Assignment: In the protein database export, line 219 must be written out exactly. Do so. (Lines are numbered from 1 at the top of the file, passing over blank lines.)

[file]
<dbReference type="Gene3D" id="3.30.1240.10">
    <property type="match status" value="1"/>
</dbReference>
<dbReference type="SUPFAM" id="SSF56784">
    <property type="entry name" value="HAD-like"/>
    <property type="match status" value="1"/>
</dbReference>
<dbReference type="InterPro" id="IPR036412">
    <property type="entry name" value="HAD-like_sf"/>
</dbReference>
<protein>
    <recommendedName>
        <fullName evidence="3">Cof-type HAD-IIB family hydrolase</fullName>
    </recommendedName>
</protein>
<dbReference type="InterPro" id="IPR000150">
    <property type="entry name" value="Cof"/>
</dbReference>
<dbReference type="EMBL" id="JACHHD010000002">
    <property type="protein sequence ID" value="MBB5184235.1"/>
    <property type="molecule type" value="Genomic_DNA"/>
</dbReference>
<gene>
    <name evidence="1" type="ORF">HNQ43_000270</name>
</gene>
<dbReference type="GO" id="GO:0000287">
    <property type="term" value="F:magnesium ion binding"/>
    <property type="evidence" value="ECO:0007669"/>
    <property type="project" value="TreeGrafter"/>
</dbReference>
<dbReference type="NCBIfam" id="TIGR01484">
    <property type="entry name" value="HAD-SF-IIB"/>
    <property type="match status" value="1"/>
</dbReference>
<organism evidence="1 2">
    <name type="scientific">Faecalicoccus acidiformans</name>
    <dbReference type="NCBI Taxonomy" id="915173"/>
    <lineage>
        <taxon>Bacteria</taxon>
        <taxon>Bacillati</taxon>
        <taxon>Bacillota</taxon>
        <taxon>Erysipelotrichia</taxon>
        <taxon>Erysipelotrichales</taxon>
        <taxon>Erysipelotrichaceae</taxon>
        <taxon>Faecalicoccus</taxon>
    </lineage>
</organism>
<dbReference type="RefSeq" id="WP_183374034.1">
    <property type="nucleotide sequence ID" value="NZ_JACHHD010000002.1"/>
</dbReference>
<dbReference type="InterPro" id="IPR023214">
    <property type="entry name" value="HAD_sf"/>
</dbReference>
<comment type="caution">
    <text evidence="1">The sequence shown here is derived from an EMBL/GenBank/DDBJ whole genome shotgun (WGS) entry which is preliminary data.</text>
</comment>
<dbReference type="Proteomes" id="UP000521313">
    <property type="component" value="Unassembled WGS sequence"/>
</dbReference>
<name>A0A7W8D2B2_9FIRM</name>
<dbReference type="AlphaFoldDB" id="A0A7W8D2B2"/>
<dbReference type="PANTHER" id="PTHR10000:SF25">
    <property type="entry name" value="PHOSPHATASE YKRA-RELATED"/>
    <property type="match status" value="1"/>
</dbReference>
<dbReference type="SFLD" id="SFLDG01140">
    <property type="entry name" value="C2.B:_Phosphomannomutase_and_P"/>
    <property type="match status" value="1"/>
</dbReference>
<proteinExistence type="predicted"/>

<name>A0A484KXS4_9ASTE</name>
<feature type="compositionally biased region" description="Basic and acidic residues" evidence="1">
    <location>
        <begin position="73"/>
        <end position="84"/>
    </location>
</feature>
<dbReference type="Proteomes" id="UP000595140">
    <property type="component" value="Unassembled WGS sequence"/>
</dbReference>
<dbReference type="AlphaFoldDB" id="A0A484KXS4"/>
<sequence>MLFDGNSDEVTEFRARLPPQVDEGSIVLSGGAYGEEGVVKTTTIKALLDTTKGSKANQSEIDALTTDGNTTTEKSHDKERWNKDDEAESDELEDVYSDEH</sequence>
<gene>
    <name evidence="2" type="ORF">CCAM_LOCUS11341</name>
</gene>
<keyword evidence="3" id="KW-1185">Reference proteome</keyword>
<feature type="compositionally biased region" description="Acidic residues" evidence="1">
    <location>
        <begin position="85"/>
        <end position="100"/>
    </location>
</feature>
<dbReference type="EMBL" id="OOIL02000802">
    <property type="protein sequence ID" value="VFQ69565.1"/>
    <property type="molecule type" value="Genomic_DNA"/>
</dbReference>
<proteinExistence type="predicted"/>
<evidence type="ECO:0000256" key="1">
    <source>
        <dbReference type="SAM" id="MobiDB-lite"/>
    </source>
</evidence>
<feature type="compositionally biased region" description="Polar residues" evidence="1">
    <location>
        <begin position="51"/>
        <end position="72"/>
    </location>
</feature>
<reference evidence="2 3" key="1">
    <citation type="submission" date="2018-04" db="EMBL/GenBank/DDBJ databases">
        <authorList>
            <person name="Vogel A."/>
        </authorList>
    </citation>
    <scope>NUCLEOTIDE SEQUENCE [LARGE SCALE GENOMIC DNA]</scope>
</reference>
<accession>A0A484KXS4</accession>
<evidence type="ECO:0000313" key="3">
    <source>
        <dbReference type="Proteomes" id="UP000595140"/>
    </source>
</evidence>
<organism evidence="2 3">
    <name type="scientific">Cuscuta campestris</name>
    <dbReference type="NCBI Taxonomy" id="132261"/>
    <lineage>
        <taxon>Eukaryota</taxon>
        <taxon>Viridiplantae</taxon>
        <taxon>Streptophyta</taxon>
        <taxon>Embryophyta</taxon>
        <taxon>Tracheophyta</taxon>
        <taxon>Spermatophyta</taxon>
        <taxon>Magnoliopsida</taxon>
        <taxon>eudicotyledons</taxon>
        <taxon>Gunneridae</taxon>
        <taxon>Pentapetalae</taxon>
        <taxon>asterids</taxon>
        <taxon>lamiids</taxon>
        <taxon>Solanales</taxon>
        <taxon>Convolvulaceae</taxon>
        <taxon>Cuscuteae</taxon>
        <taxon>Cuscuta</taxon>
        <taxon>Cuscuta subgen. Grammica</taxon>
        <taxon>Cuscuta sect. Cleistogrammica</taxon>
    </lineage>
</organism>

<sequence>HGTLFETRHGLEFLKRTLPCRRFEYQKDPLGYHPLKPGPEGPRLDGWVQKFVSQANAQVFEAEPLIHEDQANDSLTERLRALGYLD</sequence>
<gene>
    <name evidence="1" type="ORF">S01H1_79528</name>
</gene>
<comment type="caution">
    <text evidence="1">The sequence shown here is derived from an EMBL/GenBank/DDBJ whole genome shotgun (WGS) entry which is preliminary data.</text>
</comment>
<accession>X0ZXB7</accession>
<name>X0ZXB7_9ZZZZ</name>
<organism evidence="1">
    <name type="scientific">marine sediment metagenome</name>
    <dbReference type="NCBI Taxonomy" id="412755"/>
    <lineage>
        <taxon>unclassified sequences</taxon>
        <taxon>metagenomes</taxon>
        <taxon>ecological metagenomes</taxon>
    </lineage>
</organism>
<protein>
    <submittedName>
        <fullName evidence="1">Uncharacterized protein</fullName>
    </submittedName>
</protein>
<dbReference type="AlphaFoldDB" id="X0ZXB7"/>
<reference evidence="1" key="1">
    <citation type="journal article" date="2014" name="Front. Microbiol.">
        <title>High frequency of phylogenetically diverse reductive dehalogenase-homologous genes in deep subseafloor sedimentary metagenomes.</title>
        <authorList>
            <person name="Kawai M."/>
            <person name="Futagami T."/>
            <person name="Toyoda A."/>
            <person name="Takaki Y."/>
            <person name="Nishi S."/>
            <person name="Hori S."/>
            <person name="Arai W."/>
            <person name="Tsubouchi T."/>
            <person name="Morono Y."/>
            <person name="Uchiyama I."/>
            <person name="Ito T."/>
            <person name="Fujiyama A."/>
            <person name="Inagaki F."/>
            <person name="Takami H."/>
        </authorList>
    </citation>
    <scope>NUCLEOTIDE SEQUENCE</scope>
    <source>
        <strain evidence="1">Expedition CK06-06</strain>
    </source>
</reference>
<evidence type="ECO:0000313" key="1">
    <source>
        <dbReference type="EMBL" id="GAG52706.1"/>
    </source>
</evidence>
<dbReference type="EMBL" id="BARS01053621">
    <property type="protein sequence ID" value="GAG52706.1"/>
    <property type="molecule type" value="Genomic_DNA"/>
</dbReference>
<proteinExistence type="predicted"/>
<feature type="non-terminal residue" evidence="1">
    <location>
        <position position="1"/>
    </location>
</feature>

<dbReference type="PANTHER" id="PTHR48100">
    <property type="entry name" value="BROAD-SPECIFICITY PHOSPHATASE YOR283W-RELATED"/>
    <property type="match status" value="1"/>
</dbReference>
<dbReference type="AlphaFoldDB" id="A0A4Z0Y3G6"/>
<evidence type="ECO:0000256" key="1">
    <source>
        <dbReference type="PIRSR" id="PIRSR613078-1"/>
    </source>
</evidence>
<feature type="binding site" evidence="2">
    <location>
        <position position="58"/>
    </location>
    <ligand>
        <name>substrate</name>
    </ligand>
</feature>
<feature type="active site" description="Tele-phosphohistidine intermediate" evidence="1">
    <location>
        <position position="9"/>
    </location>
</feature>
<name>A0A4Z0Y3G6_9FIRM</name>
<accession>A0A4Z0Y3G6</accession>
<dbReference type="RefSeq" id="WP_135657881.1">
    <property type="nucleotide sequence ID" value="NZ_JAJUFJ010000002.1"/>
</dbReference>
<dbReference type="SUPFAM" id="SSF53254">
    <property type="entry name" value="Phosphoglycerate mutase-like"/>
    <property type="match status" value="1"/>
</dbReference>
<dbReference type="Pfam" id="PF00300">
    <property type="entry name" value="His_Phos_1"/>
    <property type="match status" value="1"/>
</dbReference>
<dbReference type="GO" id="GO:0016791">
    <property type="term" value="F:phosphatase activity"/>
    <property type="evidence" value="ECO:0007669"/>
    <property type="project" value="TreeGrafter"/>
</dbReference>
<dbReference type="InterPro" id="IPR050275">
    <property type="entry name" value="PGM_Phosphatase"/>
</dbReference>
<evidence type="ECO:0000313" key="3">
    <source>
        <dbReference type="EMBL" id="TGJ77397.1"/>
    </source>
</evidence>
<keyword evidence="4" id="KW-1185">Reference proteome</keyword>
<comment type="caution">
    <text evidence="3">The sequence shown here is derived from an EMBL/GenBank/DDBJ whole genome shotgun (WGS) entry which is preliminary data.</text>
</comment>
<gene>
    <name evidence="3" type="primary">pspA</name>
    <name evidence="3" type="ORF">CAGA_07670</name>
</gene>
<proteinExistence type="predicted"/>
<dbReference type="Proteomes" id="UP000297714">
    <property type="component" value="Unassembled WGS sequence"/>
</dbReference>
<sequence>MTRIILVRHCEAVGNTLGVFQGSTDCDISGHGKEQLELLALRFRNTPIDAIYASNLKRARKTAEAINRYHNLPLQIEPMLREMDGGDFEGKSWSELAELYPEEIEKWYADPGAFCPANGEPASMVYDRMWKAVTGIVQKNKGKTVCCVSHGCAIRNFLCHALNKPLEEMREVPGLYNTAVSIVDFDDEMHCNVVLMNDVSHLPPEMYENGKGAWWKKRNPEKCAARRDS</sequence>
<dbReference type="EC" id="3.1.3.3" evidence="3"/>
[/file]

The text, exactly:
    </source>